Can Turkey benefit from the US-China trade war?
The trade war raging between the world's two biggest economies could have a positive effect on Turkish trade, experts say.
In March, US President Donald Trump imposed a 25 percent tariff on imported iron and steel, and a 10 percent tariff on aluminum. China retaliated by slapping $3 billion worth of tariffs on 128 American goods. Other countries are imposing their own tariffs.
Trump’s trade wars, which he’s said will be “easy to win”, have been slammed worldwide, with countries retaliating with tariffs of their own.
Chairman of the Turkish-American Business Asociation Ali Osman Akat said trade spats have replaced wars in modern global conflict, causing turmoil and disruption to world markets and disrupting our way of life.
The US and China tariffs will affect everything, Akat said. "Today, there is no sector, manufacturing or trade that is not interconnected. Everything is connected from mining to tourism, from tech's peak to agriculture to invest in Turkey.
However, Turkey, home to a number of sought-after goods and industries, could benefit from current situation by upping its trade to countries affected by the tariffs, he says.
"We will be less negatively affected by the big deficit between our exports to the US and our imports, but we have difficulties in manufacturing based on imports."
To overcome this, he says building Turkish industrial zones in the US to manufacture and sell goods.
Meanwhile, Turkey's export sector could receive a boost as Chinese importers seek alternatives to US products - for example, cherries and other fruit.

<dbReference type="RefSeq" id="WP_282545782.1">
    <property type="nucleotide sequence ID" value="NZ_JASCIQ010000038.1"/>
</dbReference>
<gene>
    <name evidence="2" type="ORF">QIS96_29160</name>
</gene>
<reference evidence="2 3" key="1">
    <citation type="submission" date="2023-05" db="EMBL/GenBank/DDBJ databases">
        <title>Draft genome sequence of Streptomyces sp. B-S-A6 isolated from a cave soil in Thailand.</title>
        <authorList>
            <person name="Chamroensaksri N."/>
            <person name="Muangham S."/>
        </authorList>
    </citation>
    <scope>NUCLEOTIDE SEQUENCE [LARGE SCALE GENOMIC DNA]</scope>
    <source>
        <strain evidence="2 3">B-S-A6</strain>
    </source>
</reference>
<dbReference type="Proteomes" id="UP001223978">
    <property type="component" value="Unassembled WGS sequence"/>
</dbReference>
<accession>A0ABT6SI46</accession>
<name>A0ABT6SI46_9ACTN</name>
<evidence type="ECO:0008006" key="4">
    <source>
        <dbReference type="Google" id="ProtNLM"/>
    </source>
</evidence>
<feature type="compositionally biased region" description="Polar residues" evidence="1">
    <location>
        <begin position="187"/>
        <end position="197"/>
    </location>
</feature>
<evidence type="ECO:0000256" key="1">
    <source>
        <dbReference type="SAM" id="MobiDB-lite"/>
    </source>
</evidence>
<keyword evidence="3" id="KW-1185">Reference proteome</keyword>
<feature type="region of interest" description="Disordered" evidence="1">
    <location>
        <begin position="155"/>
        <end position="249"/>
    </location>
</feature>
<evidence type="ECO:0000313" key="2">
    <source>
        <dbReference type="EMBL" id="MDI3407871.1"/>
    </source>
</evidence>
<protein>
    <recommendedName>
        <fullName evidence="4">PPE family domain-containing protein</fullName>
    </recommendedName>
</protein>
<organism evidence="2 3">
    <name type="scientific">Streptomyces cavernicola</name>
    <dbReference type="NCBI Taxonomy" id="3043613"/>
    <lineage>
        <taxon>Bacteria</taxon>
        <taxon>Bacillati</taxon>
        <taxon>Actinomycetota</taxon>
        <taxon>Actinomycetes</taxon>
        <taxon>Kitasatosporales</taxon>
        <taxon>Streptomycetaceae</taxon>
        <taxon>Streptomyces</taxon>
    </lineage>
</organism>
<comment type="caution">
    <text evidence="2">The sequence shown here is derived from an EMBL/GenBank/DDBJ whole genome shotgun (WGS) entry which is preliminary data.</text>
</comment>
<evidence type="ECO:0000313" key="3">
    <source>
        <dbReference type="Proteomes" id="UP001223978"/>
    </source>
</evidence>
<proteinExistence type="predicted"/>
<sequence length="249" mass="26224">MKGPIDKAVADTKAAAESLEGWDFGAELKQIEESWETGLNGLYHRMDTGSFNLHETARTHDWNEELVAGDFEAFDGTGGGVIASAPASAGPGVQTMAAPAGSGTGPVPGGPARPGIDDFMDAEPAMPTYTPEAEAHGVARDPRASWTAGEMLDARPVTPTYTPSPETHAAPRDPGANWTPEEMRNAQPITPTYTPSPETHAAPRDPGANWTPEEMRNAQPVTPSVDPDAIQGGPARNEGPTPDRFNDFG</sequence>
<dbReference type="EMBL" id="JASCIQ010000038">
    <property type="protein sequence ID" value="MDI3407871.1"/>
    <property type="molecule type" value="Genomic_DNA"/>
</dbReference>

Turkey Exporters' Assembly chair Ismail Gulle said there's rarely a winning side in any trade war, which will negatively impact global trade and welfare.
Gulle said that world trade, which dipped to $16 trillion in 2015 and 2016, recovered in 2017, reaching $17.4tn. This year, this figure is expected to increase again, to $19tn. However, the largest obstacle to this is the US's protectionist policies.
The US has always been important to Turkey in terms of trade, he said, ranking fifth in exports with $8.7 billion last year and fourth in imports with $11.9bn.
Increased tariffs on Turkish-US exports like steel and aluminium will affect Turkey's bottom line. However, this can be mitigated if Turkey looks to new markets.
The wars come at a time when Turkey is expanding into new markets across Asia and Africa, which will also help mitigate any negative effects the tariffs might have.